The LCRIC has also had sustained discussions around LRP Recommendation #46, which envisages establishing a new CASCA committee, an Indigenous Engagement Committee. Among the items we are discussing is the scope of this committee, how it should interact with other existing CASCA committees, what types of persons would be appropriate and useful members of this committee, and how to fund the committee’s activities. We aim to develop a draft document with some ideas that we will share with the CASCA Board in the next 3 months.

We have also been working to organize our second webinar, titled “Including Indigenous Voices in Astronomy Education”. This webinar is now scheduled for 4-5:30 pm Eastern Time on Thursday, March 31, 2022 and will be held via zoom. The goal of this webinar is to share with CASCA members ideas and actions that they can use to support Indigenous knowledges, include Indigenist methods, and to be inclusive of Indigenous students in their classes. Panelists include: Jason Bazylack, Samantha Lawler, Ismael Moumen, and Laurie Rousseau-Nepton. There will be time for audience members to ask questions of the panelists. All participants are expected to follow the event’s Code of Conduct and pre-registration is required. An announcement of this webinar was circulated on the CASCA email exploder in mid-March.

Looking ahead, over the next 3 months, LCRIC is planning to meet with the Sustainability Committee and the Graduate Student Committee to discuss LRP2020 recommendations in their areas of interest. Finally, we will continue our initial work on an implementation timeline for the LRP2020 societal recommendations, with a focus on goals over the next 1 to 3 years.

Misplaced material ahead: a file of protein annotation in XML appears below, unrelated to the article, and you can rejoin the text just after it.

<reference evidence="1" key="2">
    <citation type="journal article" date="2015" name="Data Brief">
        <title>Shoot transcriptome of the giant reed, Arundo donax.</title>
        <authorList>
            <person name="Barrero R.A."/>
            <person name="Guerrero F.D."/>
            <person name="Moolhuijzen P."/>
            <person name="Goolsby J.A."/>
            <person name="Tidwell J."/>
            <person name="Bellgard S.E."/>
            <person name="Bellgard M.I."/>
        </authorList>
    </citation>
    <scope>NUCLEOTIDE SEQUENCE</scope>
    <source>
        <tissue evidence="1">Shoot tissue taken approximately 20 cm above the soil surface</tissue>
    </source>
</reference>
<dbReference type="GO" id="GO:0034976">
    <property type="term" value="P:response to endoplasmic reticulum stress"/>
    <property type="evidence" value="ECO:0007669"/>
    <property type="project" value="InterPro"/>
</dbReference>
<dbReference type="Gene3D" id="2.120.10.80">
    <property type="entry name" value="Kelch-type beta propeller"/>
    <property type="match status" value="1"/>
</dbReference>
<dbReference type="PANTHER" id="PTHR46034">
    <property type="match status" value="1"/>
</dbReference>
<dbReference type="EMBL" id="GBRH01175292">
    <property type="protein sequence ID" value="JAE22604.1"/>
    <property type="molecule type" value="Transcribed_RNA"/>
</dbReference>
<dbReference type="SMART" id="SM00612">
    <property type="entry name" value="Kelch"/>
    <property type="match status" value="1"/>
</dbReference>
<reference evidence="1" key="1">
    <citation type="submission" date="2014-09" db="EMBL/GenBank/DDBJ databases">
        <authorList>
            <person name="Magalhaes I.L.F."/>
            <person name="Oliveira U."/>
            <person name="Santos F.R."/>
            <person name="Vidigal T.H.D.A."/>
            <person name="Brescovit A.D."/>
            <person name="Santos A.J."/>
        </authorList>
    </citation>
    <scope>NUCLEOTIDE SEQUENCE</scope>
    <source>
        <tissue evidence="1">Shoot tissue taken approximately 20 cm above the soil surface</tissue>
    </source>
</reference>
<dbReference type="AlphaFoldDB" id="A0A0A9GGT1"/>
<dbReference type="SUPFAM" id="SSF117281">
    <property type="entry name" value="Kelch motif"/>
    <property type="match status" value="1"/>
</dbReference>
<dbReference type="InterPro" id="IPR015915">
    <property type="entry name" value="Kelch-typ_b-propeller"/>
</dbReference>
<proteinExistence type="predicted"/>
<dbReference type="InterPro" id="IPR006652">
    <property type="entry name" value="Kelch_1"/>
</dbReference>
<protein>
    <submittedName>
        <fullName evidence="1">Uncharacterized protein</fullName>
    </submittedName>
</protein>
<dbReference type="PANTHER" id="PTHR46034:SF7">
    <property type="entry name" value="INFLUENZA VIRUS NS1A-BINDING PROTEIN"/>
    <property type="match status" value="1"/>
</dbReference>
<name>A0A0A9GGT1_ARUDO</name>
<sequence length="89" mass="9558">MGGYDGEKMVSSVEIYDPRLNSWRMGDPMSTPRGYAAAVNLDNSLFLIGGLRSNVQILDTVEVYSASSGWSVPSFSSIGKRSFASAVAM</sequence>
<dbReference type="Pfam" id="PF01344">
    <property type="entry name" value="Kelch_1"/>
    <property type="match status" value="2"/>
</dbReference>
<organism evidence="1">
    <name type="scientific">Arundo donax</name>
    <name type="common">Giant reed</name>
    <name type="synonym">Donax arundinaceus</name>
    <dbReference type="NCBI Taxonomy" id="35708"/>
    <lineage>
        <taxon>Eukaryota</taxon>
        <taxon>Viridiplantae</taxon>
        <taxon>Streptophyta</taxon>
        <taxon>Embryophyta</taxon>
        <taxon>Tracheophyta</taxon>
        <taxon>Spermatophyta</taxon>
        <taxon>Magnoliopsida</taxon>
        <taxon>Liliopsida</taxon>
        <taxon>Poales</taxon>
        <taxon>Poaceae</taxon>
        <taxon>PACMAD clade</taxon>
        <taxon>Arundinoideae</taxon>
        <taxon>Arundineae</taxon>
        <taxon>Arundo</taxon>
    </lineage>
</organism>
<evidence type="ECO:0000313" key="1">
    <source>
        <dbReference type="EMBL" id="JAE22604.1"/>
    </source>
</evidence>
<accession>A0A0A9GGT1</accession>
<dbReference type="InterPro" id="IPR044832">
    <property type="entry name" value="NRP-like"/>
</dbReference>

The LCRIC recognizes that transparency and consultation are very important as our community moves forward to implement the recommendations of the LRP. We will be seeking input from a diversity of perspectives, recognizing that astronomy and astronomers exist with a broader societal context. We welcome feedback and comments at any time, via the Public Discussion page or by email to one of the LCRIC members. Communications will be kept confidential if requested.

BRITE-Constellation Mission Update

By / par Gregg Wade (on behalf of the Canadian BRITE Team)
(Cassiopeia – Spring / printemps 2022)

BRITE-Constellation is an international space astronomy mission consisting of a fleet of 20x20x20 cm nanosatellites dedicated to precision optical photometry of bright stars in two photometric colours. The mission continues in full science operations, with 38 datasets available in the public domain from the BRITE public archive. As of April of 2020, all data is made public as soon as decorrelation is complete, with no proprietary period.

The BRITE mission is a collaboration between Canadian, Austrian and Polish astronomers and space scientists. The Canadian partners represent University of Toronto, Université de Montréal, Mount Allison University, and Royal Military College of Canada. The mission was built, and the Canadian satellites operated by, the University of Toronto Institute for Aerospace Studies Space Flight Lab (UTIAS-SFL). The Canadian Space Agency funded the construction of the Canadian satellites, and continues to support their day-to-day operations.

Operations

There are five BRITE satellites in the Constellation, which work together to obtain well-sampled, long term continuous (~6 months) light curves in both red and blue band passes across a variety of sky fields.

As this issue of Cassiopeia went to press, the assignments of the BRITE nanosats were:

  • BRITE Toronto (Canada): This satellite observes with a red filter. It is currently observing the Vel-Pup VIII field. (As indicated by the roman numeral, Vel-Pup is a BRITE legacy field being observed for the 8th time.
  • BRITE Lem (Poland): Lem observes with a blue filter, but is currently idle due to unresolved stability issues.
  • BRITE Heweliusz (Poland): Heweliusz observes with a red filter. It has recently finished observing the Orion VIII field and is being set up on the Cru-Car IV field.
  • BRITE Austria (Austria): BRITE Austria observes with a blue filter. It has recently completed observing the Orion VIII field.